Just this past weekend one of them ambushed a policeman who was patrolling an MTR (i.e. metro) station that was being vandalized. (Our family had been through that station just the day before.) The protester sneaked up behind the cop and cut his throat with a box cutter, deeply enough to cause profuse arterial bleeding. The officer made it, but might just as easily not have.

Jesus said ‘by their fruits you shall know them’. What are the fruits of the ‘brave young people’ you’ve lionized? Chaos, destruction, division, fear — and, sooner or later, death. If they had stuck to the high road and stayed peaceful, they might have done some good. But I fear it’s far too late for that now. The harm they have done to Hong Kong is incalculable. I love this city and its people, and it breaks my heart to see it this way.

UPDATE.3: This LeBron James image is going around Twitter tonight:

about the author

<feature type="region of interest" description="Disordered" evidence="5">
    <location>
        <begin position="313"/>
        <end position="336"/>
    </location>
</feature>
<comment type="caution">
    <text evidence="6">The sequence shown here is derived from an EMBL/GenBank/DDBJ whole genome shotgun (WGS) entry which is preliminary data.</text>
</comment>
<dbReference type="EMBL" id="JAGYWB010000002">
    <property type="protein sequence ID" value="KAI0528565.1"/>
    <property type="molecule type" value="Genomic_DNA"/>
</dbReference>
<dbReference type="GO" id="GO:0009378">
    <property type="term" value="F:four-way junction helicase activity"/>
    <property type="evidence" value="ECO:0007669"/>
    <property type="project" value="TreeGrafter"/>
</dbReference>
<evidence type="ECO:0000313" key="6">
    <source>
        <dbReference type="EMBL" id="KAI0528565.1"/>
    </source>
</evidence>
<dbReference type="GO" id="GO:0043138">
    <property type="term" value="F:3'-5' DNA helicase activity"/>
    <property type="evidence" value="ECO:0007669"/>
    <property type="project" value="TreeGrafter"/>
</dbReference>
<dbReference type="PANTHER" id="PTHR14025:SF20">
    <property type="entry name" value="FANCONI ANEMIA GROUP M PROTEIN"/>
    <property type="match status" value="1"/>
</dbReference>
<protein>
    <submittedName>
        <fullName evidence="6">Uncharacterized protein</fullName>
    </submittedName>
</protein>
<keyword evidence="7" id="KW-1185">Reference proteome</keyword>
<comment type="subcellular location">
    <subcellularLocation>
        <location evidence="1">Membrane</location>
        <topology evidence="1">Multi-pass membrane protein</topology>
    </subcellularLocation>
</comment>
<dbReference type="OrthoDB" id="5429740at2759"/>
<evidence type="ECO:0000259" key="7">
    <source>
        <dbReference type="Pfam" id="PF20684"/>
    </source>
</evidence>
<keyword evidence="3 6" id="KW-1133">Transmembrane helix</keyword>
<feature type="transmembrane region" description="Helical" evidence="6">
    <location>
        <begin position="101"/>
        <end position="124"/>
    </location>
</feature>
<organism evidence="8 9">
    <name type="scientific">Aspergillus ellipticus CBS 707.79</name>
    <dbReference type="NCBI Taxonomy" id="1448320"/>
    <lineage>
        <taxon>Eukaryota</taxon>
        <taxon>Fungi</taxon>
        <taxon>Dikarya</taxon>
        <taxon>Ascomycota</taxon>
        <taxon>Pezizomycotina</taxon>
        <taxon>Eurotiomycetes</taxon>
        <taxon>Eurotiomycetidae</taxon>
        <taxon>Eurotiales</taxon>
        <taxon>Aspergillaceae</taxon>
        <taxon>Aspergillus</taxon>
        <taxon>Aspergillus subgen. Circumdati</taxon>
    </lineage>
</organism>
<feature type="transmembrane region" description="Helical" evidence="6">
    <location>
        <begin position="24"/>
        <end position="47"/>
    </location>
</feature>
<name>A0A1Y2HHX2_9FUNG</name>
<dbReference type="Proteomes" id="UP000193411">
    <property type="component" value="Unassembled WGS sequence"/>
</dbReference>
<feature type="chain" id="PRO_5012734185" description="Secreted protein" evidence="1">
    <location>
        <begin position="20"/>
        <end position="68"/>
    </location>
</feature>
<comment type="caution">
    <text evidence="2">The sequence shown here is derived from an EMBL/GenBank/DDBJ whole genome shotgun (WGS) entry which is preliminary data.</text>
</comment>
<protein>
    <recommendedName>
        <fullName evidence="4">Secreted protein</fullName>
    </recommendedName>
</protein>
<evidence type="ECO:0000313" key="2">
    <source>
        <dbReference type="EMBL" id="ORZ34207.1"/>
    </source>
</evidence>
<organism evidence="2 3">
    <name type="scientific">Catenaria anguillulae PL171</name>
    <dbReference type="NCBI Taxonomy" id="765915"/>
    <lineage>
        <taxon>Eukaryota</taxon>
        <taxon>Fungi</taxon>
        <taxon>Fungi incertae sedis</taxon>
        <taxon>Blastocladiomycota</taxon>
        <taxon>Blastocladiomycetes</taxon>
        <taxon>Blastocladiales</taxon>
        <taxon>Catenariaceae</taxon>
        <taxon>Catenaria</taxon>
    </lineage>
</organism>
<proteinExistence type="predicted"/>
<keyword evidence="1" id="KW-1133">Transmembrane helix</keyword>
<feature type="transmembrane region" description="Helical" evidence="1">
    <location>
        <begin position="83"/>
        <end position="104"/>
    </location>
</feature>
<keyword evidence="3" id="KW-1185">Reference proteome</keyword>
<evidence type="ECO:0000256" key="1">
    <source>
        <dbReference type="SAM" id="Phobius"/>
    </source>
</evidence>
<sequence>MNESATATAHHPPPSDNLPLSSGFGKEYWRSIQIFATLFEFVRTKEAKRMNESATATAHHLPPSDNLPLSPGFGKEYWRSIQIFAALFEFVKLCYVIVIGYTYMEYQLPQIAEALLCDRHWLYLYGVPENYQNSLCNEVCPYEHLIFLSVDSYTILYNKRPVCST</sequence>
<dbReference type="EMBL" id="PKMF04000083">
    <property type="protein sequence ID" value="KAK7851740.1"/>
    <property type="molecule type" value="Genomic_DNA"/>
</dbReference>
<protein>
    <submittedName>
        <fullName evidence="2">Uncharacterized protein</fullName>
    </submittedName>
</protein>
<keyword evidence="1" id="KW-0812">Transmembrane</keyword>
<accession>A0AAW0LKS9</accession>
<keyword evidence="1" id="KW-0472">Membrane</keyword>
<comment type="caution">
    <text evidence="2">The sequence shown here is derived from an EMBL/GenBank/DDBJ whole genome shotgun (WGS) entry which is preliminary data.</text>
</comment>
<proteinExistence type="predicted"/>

Rod Dreher is a senior editor at The American Conservative. He has written and edited for the New York Post, The Dallas Morning News, National Review, the South Florida Sun-Sentinel, the Washington Times, and the Baton Rouge Advocate. Rod’s commentary has been published in The Wall Street Journal, Commentary, the Weekly Standard, Beliefnet, and Real Simple, among other publications, and he has appeared on NPR, ABC News, CNN, Fox News, MSNBC, and the BBC. He lives in Baton Rouge, Louisiana, with his wife Julie and their three children. He has also written four books, The Little Way of Ruthie Leming, Crunchy Cons, How Dante Can Save Your Life, and The Benedict Option.